Pharmacogenetics is a rapidly expanding field with expectations of applications to human health. There has been mounting fear on the possible misuse of genetic information derived from genetic research and through that an intrusion on the privacy of an individual (Rothenberg & Terry, 2002). This concern about the misuse of genetic information and intrusion into the privacy of individuals has led to the development of safeguards to prevent such misuse, which has implications not just on current research, but on pharmacogenetic testing involving tests that may be developed in the future (Hamyas et al, 2004).
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In the United Kingdom the collecting of material including genetic material for research and testing is governed by the Human Tissue Act 2004 (HT Act). The HT Act makes it mandatory for those involved in the removal, storage and use of human tissues, which includes human cells to have a license, as these are licensable activities. The HT Act also makes the retention of human material of tissues and cells for DNA analyses without the consent of the concerned individual an offence under DNA ‘theft’. These regulations of the HT Act impact reflect the importance of pharmacogenetics being a licensed activity and the role of the consent of the individual in any current tests and tests that may be developed in the future (Human Tissue Authority, 2004).
The enrolment of subjects for pharmacogenetic testing is a documented process, which usually involves the creation of two separate documents consisting of the drug research protocol and the pharmacogenetic sampling protocol and informed consent from the research subject has to be sought and received for both the protocols. The informed consent document for pharmacogenetic sampling has necessarily to give appropriate information for the subject to make the informed decision on the donation of genetic material that is founded on the merits and risks of the aims and procedures alone (Anderson et al 2002).
According to Anderson et al 2002, p.284, informed consent is “how potential research subjects make a judgment about the contribution that their involvement in the research can make, relative to the risks or benefits to them as individuals.” This makes the judgement to participate in potential testing hinge on the quality of the information provided to the concerned individual. This quality is provided when the all relevant information is provided to the concerned individual including the information on sample storage; sample replication, which includes the creation of immortalized sample lines, and/pr the provision of the samples to third parties, which include investigators and commercial entities, for any collaborative studies.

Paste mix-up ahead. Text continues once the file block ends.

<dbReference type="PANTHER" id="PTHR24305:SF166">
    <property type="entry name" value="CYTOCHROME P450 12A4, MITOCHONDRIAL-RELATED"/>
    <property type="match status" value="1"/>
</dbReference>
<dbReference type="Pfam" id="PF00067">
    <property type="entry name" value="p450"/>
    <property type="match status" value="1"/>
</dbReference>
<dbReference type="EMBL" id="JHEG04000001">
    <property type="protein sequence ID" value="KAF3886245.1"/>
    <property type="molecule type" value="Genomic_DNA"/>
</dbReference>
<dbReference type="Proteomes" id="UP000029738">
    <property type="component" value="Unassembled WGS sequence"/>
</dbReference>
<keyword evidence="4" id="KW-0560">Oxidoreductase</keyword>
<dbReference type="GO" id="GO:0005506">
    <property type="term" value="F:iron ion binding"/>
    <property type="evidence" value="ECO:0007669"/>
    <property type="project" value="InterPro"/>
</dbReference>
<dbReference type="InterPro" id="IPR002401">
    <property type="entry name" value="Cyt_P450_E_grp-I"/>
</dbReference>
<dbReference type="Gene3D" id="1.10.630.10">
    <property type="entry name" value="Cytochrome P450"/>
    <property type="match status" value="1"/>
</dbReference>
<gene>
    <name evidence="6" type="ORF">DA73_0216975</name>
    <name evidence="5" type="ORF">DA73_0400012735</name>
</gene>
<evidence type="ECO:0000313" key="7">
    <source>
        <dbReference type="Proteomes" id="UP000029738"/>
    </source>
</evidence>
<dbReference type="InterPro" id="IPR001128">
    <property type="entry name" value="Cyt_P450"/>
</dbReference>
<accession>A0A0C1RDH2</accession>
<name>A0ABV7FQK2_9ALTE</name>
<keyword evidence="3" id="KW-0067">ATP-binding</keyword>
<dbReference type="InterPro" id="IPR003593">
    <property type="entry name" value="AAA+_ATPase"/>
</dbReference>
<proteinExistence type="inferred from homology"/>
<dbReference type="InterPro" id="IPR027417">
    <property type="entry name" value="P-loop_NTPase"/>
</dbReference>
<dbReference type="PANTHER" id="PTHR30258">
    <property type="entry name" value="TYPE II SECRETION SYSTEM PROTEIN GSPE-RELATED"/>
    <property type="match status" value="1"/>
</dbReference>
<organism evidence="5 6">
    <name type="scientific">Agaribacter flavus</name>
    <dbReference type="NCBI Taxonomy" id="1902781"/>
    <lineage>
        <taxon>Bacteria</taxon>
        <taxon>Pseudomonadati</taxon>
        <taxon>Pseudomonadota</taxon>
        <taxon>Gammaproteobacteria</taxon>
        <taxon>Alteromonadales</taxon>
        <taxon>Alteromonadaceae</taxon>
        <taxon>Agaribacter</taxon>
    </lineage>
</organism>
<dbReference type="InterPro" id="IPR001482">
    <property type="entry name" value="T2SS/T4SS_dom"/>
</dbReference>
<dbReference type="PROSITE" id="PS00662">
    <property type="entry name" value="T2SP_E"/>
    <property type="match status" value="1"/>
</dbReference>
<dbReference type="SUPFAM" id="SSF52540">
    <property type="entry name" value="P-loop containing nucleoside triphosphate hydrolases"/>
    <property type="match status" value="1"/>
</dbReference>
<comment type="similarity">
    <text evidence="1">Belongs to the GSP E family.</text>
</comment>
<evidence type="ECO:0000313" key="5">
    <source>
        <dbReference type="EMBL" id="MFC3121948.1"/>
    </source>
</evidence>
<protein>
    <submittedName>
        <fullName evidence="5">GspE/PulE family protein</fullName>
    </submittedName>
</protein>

The information given should also include the clear plans drawn up for sample destruction or depletion, particularly with regards to protecting the individual from any intrusion into the privacy of the individual (Anderson et al 2002).
Two issues for the use of genetic material for future tests emerge from the regulations on the use of genetic material for pharmacogenetic testing. The use of the genetic material for any testing purposes is limited to the consent of the subject based on the information of the objectives and the procedures of the testing. This means unless the subject has been informed of the extension of the objectives of the current research into any future testing purposes, the genetic material cannot be used, even if the subject has consented to the use of genetic material in the current research objectives and procedures.
The second issue is that genetic material cannot be stored indefinitely and has to be destroyed or depleted according the definite plans on sample storage as informed to the subject and agreed to by the subject in the interests of the privacy of the subject. These issues thus lay large hurdles and act as preventive measures in the use of collected material in pharmacogenetics tests that may develop some time in the future.
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Anderson, D. C., Gomez-Mancillai, B., Spears, B. B., Barnes, D. M. Cheeseman, K., Shaw, P. M., Friedman, J., McCarthy, A., Brazell, C., Ray, S. C., McHale, D., Hashimoto, L., Sandbrink, R., Watson, M. L., Salerno, R. A., Cohen, N. & Lister, C. E. 2002, ‘Elements of informed consent for pharmacogenetic research; perspective of the pharmacogenetics working group’, The Pharmacogenomics Journal, vol.2, pp.284-292.
Hamyas, A., Madden, K. K., Nogee, L. M., Trusgnich, M. A., Wegner, D. J., Heins, H. B. & Cole, F. S. 2004, ‘Informed Consent for Genetic Research’, Archives of Pediatrics & Adolescent Medicine, vol.158, no.6, pp.551-555.
Human Tissue Authority. 2004, ‘Human Tissue Act’. Web.
Rothenberg, K. H. & Terry, S. F. 2002, ‘HUMAN GENETICS: Before It’s Too Late Addressing Fear of Genetic Information’, Science, vol.297, no.5579, pp.196-197.